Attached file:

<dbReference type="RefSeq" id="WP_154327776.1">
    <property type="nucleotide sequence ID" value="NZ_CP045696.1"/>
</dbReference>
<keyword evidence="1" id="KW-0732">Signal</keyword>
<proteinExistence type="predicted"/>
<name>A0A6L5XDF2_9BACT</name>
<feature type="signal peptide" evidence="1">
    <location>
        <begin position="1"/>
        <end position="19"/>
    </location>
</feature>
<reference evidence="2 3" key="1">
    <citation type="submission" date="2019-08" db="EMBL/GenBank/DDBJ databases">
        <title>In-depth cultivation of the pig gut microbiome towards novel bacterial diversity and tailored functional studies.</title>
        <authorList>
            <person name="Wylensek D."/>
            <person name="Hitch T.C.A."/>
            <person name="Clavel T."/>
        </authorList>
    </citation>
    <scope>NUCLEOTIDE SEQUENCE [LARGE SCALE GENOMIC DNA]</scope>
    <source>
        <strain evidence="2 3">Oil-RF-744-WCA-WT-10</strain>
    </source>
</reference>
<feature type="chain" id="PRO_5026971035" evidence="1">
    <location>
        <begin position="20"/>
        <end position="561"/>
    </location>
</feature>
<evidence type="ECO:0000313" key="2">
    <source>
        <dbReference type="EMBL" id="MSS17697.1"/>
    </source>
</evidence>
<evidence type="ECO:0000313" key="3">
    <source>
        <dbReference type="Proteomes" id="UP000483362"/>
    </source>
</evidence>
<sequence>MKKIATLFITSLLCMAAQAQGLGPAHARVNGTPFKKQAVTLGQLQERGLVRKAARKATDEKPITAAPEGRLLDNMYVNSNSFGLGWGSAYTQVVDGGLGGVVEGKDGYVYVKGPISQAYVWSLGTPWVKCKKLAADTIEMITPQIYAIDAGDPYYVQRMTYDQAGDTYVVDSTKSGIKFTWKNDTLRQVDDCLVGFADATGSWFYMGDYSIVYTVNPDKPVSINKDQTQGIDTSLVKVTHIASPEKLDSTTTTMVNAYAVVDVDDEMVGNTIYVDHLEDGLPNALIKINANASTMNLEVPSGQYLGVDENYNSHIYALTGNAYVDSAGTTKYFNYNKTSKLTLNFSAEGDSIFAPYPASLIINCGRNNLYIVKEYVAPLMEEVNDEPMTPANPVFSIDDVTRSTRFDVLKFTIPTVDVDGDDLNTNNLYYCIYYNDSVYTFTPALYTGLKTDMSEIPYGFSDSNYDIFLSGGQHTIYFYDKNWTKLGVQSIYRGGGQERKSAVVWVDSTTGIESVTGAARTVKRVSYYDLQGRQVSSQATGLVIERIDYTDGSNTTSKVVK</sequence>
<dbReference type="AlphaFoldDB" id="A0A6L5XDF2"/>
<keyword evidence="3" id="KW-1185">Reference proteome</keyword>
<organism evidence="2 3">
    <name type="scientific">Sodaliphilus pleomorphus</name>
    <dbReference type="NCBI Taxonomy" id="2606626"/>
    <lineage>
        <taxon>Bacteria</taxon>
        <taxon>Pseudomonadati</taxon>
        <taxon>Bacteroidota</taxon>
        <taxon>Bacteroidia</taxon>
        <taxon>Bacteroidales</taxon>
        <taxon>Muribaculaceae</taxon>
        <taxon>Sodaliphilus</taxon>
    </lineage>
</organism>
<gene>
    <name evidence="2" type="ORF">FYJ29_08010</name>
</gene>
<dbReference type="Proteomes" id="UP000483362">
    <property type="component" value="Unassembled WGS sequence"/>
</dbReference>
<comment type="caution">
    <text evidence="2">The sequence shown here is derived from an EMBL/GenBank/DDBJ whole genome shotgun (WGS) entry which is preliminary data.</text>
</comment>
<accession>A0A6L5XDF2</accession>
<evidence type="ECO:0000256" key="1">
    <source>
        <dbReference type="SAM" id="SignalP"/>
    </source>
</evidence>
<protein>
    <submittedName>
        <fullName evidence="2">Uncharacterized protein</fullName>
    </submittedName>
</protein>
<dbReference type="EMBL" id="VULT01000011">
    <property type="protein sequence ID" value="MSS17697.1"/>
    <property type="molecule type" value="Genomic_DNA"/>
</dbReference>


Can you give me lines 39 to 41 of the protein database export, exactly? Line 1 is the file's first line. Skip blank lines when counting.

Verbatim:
    <source>
        <dbReference type="Proteomes" id="UP000483362"/>
    </source>